Frank Wilczek describes hard-to-vary-ness as follows “A theory begins to be perfect if any change makes it worse.” He explains further using the Standard Model as an example of a hard-to-vary explanation:

Too many gluons! But each of the eight colour gluons is there for a purpose. Together, they fulfil complete symmetry among the color charges. Take one gluon away, or change its properties, and the structure would fall. Specifically, if you make such a change, then the theory formerly known as QCD begins to predict gibberish; some particles are produced with negative probabilities, and others with probability greater than 1. Such a perfectly rigid theory, one that doesn’t allow consistent modification, is extremely vulnerable. If any of its predictions are wrong, there’s nowhere to hide. No fudge factors or tweaks are available.

Good explanations help us achieve better map-territory convergence. They allow us to construct more accurate models of the territory. To grasp reality, we must resist the temptation to start from conclusions to bend facts to fit them. Grasping reality entails overcoming our cognitive biases, going on joyful explorations across the territory and improving our map along the journey.

Poor explanations purport to explain anything and everything. Such explanations explain nothing. Freudian psychoanalysis was equally good at coming up with an explanation for every possible thing the patient could do. Similarly, God and magic can explain anything and everything. Therefore, they offer us no explanatory power.

Some good explanations have enormous reach: they explain more than what they were initially intended to. In science, good explanations gave rise to the principle of Testability, which constrains a scientific explanation to be hard-to-vary. Still, good explanations go beyond science and apply to philosophy, politics, morality, economics, etc.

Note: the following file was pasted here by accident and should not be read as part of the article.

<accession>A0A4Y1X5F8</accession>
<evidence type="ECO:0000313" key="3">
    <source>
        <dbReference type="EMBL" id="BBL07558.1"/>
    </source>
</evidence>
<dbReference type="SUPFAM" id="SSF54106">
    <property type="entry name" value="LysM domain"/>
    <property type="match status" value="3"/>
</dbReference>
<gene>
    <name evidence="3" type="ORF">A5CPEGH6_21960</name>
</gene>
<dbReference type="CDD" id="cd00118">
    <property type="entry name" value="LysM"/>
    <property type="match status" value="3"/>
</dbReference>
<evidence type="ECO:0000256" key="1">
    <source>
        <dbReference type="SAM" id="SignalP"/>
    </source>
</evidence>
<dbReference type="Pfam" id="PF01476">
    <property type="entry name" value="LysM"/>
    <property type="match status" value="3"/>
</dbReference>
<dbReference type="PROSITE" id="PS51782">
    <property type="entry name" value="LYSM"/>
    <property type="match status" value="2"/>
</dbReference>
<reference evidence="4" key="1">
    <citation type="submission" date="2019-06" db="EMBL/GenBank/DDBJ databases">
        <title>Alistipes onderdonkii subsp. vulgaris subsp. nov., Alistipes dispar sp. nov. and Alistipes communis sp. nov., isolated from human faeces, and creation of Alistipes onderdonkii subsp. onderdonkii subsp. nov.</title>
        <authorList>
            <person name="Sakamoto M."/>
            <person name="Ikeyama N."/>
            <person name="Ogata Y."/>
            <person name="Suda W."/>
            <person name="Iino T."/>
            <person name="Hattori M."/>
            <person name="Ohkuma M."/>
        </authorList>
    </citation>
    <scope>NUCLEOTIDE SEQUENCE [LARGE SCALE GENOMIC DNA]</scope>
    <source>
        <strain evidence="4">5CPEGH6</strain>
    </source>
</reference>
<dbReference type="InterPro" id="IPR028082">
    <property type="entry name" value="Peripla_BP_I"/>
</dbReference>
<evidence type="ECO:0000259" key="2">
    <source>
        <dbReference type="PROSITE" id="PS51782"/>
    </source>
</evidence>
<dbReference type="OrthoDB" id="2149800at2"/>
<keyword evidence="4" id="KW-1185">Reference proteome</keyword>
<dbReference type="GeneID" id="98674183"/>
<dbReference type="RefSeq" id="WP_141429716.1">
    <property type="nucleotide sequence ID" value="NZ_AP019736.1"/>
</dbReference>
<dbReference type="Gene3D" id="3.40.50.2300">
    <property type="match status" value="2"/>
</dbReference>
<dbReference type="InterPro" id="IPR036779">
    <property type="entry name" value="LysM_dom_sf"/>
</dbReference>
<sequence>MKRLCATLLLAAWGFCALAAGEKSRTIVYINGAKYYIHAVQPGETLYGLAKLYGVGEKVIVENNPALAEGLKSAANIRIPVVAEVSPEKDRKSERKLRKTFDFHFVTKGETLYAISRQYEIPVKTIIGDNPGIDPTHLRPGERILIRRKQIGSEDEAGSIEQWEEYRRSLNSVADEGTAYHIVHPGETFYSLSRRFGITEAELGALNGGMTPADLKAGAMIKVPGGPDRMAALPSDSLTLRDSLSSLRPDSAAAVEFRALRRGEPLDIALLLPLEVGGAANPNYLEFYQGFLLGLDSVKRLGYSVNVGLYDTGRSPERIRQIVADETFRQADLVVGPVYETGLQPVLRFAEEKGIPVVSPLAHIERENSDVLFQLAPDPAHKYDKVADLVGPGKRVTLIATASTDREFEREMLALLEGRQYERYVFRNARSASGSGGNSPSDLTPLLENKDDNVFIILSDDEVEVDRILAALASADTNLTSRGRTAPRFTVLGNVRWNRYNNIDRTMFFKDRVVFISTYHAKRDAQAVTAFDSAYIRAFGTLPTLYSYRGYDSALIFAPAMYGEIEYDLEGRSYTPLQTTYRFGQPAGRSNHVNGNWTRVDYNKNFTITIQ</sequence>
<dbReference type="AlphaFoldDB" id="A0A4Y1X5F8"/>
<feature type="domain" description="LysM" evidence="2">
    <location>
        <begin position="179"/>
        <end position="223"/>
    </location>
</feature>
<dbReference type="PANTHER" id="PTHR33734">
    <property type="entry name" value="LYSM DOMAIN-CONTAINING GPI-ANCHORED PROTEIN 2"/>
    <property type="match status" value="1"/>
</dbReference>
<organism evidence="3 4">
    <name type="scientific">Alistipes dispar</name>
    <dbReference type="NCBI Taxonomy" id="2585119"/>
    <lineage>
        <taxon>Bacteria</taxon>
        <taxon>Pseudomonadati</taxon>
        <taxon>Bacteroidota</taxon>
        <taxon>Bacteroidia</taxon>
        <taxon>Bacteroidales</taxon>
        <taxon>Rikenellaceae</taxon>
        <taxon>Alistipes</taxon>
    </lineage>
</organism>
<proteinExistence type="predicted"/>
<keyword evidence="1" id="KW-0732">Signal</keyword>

Bad Explanations

Explanations are two a penny. Good explanations are extremely hard to come by. Bad explanations are not necessarily false. They can be true but completely lacking in explanatory power.

Suppose you are watching a conjuring trick, and you are trying to explain what is happening. An example of a bad explanation would be, “Well, it is magic.” That is a bad explanation because you can apply that explanation to anything. Another example of a bad explanation is to say, “Well, the conjurer did something.” This shows that a bad explanation doesn’t necessarily have to be false but just utterly inadequate.

If we take, via analogy, the laws of physics and trying to explain things in the natural world, we could answer the questions “What is the origin of species?” and “What is the origin of adaptations in the biological world?” with “Atomic interactions cause them.” This statement is true, but it doesn’t explain. A good explanation of these phenomena is the modern variant of the Theory of Evolution.

Science and philosophy are both subsets of the quest for good explanations. Science and philosophy overlap, but Popper’s criterion of demarcation helps us avoid going down blind alleys. It states that scientific theories are in principle testable by experiment and metaphysical theories are the ones that aren’t while making no judgment about the validity of either type of theory.